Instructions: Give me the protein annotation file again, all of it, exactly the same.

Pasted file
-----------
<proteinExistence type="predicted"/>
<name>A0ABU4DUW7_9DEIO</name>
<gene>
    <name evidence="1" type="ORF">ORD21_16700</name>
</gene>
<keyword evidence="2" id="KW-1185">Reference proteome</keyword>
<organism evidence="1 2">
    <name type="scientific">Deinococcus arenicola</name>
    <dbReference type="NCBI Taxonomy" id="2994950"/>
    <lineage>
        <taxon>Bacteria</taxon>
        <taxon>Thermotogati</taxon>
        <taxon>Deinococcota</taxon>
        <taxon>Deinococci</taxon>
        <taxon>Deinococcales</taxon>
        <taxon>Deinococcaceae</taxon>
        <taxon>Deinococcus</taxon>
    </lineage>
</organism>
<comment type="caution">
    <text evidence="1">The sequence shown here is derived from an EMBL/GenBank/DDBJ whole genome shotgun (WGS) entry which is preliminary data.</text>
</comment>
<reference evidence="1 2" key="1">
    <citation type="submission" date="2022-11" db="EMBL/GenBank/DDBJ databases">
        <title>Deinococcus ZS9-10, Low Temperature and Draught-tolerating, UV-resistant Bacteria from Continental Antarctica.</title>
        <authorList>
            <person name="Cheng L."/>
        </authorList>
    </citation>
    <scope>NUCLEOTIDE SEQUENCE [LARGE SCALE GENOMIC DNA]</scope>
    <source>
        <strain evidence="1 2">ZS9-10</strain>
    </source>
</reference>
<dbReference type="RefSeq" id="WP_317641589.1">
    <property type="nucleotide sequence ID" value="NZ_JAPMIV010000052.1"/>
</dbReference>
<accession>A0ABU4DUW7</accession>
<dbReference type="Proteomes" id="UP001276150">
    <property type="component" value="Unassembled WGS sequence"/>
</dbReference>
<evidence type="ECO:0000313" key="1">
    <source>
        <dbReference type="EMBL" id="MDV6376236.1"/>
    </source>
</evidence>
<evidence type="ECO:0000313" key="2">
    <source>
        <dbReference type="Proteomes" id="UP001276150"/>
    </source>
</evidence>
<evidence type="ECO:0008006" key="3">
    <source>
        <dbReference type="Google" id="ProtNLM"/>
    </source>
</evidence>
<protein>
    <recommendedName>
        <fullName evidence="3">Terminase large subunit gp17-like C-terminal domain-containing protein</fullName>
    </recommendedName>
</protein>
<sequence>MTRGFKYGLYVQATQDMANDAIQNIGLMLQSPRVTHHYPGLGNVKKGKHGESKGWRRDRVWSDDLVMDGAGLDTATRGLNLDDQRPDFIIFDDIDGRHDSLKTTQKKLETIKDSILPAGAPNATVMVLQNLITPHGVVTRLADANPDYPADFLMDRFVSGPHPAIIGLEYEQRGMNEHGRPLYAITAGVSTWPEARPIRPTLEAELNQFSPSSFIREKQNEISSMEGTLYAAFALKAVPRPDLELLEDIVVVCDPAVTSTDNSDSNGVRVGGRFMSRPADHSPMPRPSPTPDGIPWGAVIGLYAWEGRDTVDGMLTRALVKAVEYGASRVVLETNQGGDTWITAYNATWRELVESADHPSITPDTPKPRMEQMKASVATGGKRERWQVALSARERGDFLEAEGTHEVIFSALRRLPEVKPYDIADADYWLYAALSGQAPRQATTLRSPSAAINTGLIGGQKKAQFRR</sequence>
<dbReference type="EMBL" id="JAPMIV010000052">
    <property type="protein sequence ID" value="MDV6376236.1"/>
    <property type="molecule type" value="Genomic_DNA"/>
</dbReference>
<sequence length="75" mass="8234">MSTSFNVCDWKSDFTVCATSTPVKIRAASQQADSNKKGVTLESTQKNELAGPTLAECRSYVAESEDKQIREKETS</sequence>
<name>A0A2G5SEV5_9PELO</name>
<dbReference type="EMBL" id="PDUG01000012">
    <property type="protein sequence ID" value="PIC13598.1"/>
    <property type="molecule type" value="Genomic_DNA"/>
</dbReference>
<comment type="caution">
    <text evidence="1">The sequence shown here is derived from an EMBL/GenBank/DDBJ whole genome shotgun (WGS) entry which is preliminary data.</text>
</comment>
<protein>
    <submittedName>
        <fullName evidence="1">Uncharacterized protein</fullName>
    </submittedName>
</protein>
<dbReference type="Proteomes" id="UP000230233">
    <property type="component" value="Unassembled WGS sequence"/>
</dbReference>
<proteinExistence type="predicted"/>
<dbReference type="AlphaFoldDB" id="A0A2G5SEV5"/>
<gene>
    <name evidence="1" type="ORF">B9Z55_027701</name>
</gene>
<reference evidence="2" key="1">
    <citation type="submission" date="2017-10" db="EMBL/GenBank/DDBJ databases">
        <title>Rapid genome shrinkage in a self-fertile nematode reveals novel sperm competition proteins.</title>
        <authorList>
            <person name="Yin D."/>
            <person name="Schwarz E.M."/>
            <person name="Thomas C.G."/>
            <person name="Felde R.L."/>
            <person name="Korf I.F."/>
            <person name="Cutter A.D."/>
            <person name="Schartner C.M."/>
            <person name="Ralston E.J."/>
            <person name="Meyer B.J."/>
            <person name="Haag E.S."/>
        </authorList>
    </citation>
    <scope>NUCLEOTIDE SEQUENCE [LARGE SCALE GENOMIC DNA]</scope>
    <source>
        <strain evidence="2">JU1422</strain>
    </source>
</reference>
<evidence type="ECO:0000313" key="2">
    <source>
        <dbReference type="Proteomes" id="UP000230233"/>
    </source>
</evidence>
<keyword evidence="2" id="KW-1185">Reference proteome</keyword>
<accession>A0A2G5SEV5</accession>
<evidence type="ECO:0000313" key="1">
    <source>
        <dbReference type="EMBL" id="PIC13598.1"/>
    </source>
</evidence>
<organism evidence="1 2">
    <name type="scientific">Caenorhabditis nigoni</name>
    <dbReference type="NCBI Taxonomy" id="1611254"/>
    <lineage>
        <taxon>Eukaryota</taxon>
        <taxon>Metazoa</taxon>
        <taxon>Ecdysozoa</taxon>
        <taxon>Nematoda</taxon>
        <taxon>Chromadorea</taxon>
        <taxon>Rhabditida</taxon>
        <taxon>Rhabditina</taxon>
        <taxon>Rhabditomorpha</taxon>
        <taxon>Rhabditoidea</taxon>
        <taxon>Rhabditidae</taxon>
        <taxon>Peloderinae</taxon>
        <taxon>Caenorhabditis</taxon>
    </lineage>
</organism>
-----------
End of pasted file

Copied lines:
<proteinExistence type="predicted"/>
<name>A0ABU4DUW7_9DEIO</name>
<gene>
    <name evidence="1" type="ORF">ORD21_16700</name>
</gene>
<keyword evidence="2" id="KW-1185">Reference proteome</keyword>
<organism evidence="1 2">
    <name type="scientific">Deinococcus arenicola</name>
    <dbReference type="NCBI Taxonomy" id="2994950"/>
    <lineage>
        <taxon>Bacteria</taxon>
        <taxon>Thermotogati</taxon>
        <taxon>Deinococcota</taxon>
        <taxon>Deinococci</taxon>
        <taxon>Deinococcales</taxon>
        <taxon>Deinococcaceae</taxon>
        <taxon>Deinococcus</taxon>
    </lineage>
</organism>
<comment type="caution">
    <text evidence="1">The sequence shown here is derived from an EMBL/GenBank/DDBJ whole genome shotgun (WGS) entry which is preliminary data.</text>
</comment>
<reference evidence="1 2" key="1">
    <citation type="submission" date="2022-11" db="EMBL/GenBank/DDBJ databases">
        <title>Deinococcus ZS9-10, Low Temperature and Draught-tolerating, UV-resistant Bacteria from Continental Antarctica.</title>
        <authorList>
            <person name="Cheng L."/>
        </authorList>
    </citation>
    <scope>NUCLEOTIDE SEQUENCE [LARGE SCALE GENOMIC DNA]</scope>
    <source>
        <strain evidence="1 2">ZS9-10</strain>
    </source>
</reference>
<dbReference type="RefSeq" id="WP_317641589.1">
    <property type="nucleotide sequence ID" value="NZ_JAPMIV010000052.1"/>
</dbReference>
<accession>A0ABU4DUW7</accession>
<dbReference type="Proteomes" id="UP001276150">
    <property type="component" value="Unassembled WGS sequence"/>
</dbReference>
<evidence type="ECO:0000313" key="1">
    <source>
        <dbReference type="EMBL" id="MDV6376236.1"/>
    </source>
</evidence>
<evidence type="ECO:0000313" key="2">
    <source>
        <dbReference type="Proteomes" id="UP001276150"/>
    </source>
</evidence>
<evidence type="ECO:0008006" key="3">
    <source>
        <dbReference type="Google" id="ProtNLM"/>
    </source>
</evidence>
<protein>
    <recommendedName>
        <fullName evidence="3">Terminase large subunit gp17-like C-terminal domain-containing protein</fullName>
    </recommendedName>
</protein>
<sequence>MTRGFKYGLYVQATQDMANDAIQNIGLMLQSPRVTHHYPGLGNVKKGKHGESKGWRRDRVWSDDLVMDGAGLDTATRGLNLDDQRPDFIIFDDIDGRHDSLKTTQKKLETIKDSILPAGAPNATVMVLQNLITPHGVVTRLADANPDYPADFLMDRFVSGPHPAIIGLEYEQRGMNEHGRPLYAITAGVSTWPEARPIRPTLEAELNQFSPSSFIREKQNEISSMEGTLYAAFALKAVPRPDLELLEDIVVVCDPAVTSTDNSDSNGVRVGGRFMSRPADHSPMPRPSPTPDGIPWGAVIGLYAWEGRDTVDGMLTRALVKAVEYGASRVVLETNQGGDTWITAYNATWRELVESADHPSITPDTPKPRMEQMKASVATGGKRERWQVALSARERGDFLEAEGTHEVIFSALRRLPEVKPYDIADADYWLYAALSGQAPRQATTLRSPSAAINTGLIGGQKKAQFRR</sequence>
<dbReference type="EMBL" id="JAPMIV010000052">
    <property type="protein sequence ID" value="MDV6376236.1"/>
    <property type="molecule type" value="Genomic_DNA"/>
</dbReference>
<sequence length="75" mass="8234">MSTSFNVCDWKSDFTVCATSTPVKIRAASQQADSNKKGVTLESTQKNELAGPTLAECRSYVAESEDKQIREKETS</sequence>
<name>A0A2G5SEV5_9PELO</name>
<dbReference type="EMBL" id="PDUG01000012">
    <property type="protein sequence ID" value="PIC13598.1"/>
    <property type="molecule type" value="Genomic_DNA"/>
</dbReference>
<comment type="caution">
    <text evidence="1">The sequence shown here is derived from an EMBL/GenBank/DDBJ whole genome shotgun (WGS) entry which is preliminary data.</text>
</comment>
<protein>
    <submittedName>
        <fullName evidence="1">Uncharacterized protein</fullName>
    </submittedName>
</protein>
<dbReference type="Proteomes" id="UP000230233">
    <property type="component" value="Unassembled WGS sequence"/>
</dbReference>
<proteinExistence type="predicted"/>
<dbReference type="AlphaFoldDB" id="A0A2G5SEV5"/>
<gene>
    <name evidence="1" type="ORF">B9Z55_027701</name>
</gene>
<reference evidence="2" key="1">
    <citation type="submission" date="2017-10" db="EMBL/GenBank/DDBJ databases">
        <title>Rapid genome shrinkage in a self-fertile nematode reveals novel sperm competition proteins.</title>
        <authorList>
            <person name="Yin D."/>
            <person name="Schwarz E.M."/>
            <person name="Thomas C.G."/>
            <person name="Felde R.L."/>
            <person name="Korf I.F."/>
            <person name="Cutter A.D."/>
            <person name="Schartner C.M."/>
            <person name="Ralston E.J."/>
            <person name="Meyer B.J."/>
            <person name="Haag E.S."/>
        </authorList>
    </citation>
    <scope>NUCLEOTIDE SEQUENCE [LARGE SCALE GENOMIC DNA]</scope>
    <source>
        <strain evidence="2">JU1422</strain>
    </source>
</reference>
<evidence type="ECO:0000313" key="2">
    <source>
        <dbReference type="Proteomes" id="UP000230233"/>
    </source>
</evidence>
<keyword evidence="2" id="KW-1185">Reference proteome</keyword>
<accession>A0A2G5SEV5</accession>
<evidence type="ECO:0000313" key="1">
    <source>
        <dbReference type="EMBL" id="PIC13598.1"/>
    </source>
</evidence>
<organism evidence="1 2">
    <name type="scientific">Caenorhabditis nigoni</name>
    <dbReference type="NCBI Taxonomy" id="1611254"/>
    <lineage>
        <taxon>Eukaryota</taxon>
        <taxon>Metazoa</taxon>
        <taxon>Ecdysozoa</taxon>
        <taxon>Nematoda</taxon>
        <taxon>Chromadorea</taxon>
        <taxon>Rhabditida</taxon>
        <taxon>Rhabditina</taxon>
        <taxon>Rhabditomorpha</taxon>
        <taxon>Rhabditoidea</taxon>
        <taxon>Rhabditidae</taxon>
        <taxon>Peloderinae</taxon>
        <taxon>Caenorhabditis</taxon>
    </lineage>
</organism>